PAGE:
chapter 6 national income

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Measuring a Nations IncomeMicroeconomics is the study of how individual households and firms make decisions and how they interact with one another in markets.Eg price of proton cars, demand for pizza and supply of rice Macroeconomics is the study of the economy as a whole. Its goal is to explain the economic changes that affect many households, firms, and markets at once.Eg economic growth (real GDP growth), inflation and unemployment

Measuring a Nations IncomeMacroeconomics answers questions like the following:Why is average income high in some countries and low in others? Why do prices rise rapidly in some time periods while they are more stable in others? Why do production and employment expand in some years and contract in others?

Nations IncomeIs the aggregate income of the country earned by its nationals through the production of goods and services for a certain period of time.

THE ECONOMYS INCOME AND EXPENDITUREWhen judging whether the economy is doing well or poorly, it is natural to look at the total income that everyone in the economy is earning.

THE ECONOMYS INCOME AND EXPENDITUREFor an economy as a whole, income must equal expenditure because:Every transaction has a buyer and a seller.Every ringgit of spending by some buyer is a ringgit of income for some seller. Income = Expenditure

Figure 1 The Circular-Flow DiagramSpendingRevenueIncome = Flow of inputs and outputs = Flow of dollars

THE MEASUREMENT OF GROSS DOMESTIC PRODUCTGross domestic product (GDP) is a measure of the income and expenditures of an economy. GDP is the total market value of all final goods and services produced within a country in a given period of time.

THE MEASUREMENT OF GROSS DOMESTIC PRODUCTThe equality of income and expenditure can be illustrated with the circular-flow diagram.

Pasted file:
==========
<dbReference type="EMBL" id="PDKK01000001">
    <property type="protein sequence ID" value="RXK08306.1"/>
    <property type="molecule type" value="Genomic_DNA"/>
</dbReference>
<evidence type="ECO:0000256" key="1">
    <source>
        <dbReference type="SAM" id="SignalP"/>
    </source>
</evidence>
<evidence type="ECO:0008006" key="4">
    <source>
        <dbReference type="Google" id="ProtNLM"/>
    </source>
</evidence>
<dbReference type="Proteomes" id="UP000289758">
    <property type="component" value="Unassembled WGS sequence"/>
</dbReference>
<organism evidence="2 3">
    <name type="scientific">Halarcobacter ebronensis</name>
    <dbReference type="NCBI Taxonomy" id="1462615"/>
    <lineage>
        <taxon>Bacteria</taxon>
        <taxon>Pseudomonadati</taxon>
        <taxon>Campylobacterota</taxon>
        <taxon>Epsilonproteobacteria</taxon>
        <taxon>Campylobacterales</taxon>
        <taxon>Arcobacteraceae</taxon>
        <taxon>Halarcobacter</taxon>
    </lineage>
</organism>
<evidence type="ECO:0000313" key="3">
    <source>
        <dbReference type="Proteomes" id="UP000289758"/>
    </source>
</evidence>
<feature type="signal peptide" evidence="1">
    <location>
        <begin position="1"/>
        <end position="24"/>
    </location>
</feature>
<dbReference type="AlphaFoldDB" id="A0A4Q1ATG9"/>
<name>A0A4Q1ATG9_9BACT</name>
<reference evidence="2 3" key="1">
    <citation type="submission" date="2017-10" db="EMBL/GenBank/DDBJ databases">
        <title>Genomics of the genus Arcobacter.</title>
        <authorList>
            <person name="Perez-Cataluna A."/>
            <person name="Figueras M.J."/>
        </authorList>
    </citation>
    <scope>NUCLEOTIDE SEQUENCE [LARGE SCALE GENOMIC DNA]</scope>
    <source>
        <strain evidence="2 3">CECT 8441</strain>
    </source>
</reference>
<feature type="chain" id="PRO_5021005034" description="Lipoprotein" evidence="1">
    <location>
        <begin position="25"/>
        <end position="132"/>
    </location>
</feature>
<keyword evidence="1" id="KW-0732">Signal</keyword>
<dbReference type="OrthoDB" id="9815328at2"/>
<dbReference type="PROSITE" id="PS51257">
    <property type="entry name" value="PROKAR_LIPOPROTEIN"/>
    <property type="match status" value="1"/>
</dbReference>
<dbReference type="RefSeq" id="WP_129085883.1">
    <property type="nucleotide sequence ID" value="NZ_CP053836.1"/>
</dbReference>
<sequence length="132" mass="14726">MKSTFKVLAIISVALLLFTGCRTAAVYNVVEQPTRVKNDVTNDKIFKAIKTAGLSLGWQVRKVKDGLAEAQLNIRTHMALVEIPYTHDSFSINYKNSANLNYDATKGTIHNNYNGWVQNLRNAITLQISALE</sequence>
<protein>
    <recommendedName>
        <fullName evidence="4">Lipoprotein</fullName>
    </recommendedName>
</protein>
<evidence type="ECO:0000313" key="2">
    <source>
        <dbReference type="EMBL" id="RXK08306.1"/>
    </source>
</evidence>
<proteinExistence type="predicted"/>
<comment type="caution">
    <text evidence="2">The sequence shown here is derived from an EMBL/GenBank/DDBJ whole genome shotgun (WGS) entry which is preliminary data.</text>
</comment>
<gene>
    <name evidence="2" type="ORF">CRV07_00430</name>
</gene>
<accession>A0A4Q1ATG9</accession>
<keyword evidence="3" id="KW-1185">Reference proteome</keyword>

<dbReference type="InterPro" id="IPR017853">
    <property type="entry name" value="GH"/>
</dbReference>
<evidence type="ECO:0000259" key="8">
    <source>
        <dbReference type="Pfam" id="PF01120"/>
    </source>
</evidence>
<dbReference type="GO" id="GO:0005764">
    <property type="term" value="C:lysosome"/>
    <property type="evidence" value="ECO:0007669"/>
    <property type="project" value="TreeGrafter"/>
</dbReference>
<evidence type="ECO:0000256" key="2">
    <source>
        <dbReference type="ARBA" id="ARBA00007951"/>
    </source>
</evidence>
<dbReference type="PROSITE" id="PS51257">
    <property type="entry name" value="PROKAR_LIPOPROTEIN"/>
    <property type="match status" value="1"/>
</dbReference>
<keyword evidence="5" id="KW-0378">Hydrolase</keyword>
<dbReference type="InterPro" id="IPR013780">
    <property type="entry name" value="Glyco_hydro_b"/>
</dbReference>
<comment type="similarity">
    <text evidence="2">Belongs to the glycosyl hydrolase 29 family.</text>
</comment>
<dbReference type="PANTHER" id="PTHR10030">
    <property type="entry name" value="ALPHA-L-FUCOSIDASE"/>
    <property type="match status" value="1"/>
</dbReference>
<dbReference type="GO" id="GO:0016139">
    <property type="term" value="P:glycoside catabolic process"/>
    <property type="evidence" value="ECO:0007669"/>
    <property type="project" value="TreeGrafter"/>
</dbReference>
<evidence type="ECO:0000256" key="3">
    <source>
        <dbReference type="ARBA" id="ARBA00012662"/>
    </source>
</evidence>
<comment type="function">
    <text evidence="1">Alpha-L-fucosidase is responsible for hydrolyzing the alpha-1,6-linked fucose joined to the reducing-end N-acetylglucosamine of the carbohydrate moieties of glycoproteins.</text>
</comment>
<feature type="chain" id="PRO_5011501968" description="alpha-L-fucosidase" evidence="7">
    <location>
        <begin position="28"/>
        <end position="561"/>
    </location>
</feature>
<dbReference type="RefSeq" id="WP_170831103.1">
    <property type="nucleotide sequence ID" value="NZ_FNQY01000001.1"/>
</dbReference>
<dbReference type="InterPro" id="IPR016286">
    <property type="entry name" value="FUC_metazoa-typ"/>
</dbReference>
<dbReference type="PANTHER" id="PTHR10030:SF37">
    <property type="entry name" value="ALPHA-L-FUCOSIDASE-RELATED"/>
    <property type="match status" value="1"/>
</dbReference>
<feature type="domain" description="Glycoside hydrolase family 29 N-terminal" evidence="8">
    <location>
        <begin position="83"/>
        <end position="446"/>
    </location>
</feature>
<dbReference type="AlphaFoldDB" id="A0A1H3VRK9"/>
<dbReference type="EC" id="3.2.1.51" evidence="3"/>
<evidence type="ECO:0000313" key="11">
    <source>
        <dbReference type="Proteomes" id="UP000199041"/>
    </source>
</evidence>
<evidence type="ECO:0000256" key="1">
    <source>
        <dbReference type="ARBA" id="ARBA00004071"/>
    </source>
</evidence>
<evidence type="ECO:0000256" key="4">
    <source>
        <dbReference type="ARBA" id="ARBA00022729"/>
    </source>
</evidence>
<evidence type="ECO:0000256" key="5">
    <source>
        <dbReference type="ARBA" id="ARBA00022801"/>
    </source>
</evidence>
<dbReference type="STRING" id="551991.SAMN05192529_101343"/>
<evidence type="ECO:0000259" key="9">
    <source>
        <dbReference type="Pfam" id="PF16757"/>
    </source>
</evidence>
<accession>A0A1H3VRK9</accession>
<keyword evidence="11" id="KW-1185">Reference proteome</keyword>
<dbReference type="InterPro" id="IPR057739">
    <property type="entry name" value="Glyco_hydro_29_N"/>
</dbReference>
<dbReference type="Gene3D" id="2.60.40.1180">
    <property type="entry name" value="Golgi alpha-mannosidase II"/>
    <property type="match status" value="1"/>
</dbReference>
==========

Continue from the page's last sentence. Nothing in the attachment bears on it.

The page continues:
THE MEASUREMENT OF GROSS DOMESTIC PRODUCTGDP is the Market Value . . .Output is valued at market prices.. . . Of All. . .Includes all items produced in the economy and legally sold in markets. . . Final . . .It records only the value of final goods, not intermediate goods (the value is counted only once).. . . Goods and Services . . .It includes both tangible goods (food, clothing, cars) and intangible services (haircuts, housecleaning, doctor visits).

THE MEASUREMENT OF GROSS DOMESTIC PRODUCT. . . Produced . . .It includes goods and services currently produced, not transactions involving goods produced in the past. . . . Within a Country . . .It measures the value of production within the geographic confines of a country. . . . In a Given Period of Time.It measures the value of production that takes place within a specific interval of time, usually a year or a quarter (three months).

THE COMPONENTS OF GDP GDP includes all items produced in the economy and sold legally in markets.What Is Not Counted in GDP?GDP excludes most items that are produced and consumed at home and that never enter the marketplace.It excludes items produced and sold illicitly, such as illegal drugs.

THE COMPONENTS OF GDP : Expenditure approachGDP (Y) is the sum of the following:Consumption (C) Investment (I) Government Purchases (G) Net Exports (NX)

Y = C + I + G + NX

Consumption (C):The spending by households on goods and services, with the exception of purchases of new housing.Investment (I):The spending on capital equipment, inventories, and structures, including new housing.THE COMPONENTS OF GDP : Expenditure approach

Government Purchases (G):The spending on goods and services by state and federal governments.Does not include transfer payments because they are not made in exchange for currently produced goods or services.Net Exports (NX):Exports minus imports.THE COMPONENTS OF GDP : Expenditure approach

Malaysias GDP and Its Components (2007)

REAL VERSUS NOMINAL GDPNominal GDP values the production of goods and services at current prices.Real GDP values the production of goods and services at constant prices.

REAL VERSUS NOMINAL GDPAn accurate view of the economy requires adjusting nominal to real GDP by using the GDP deflator.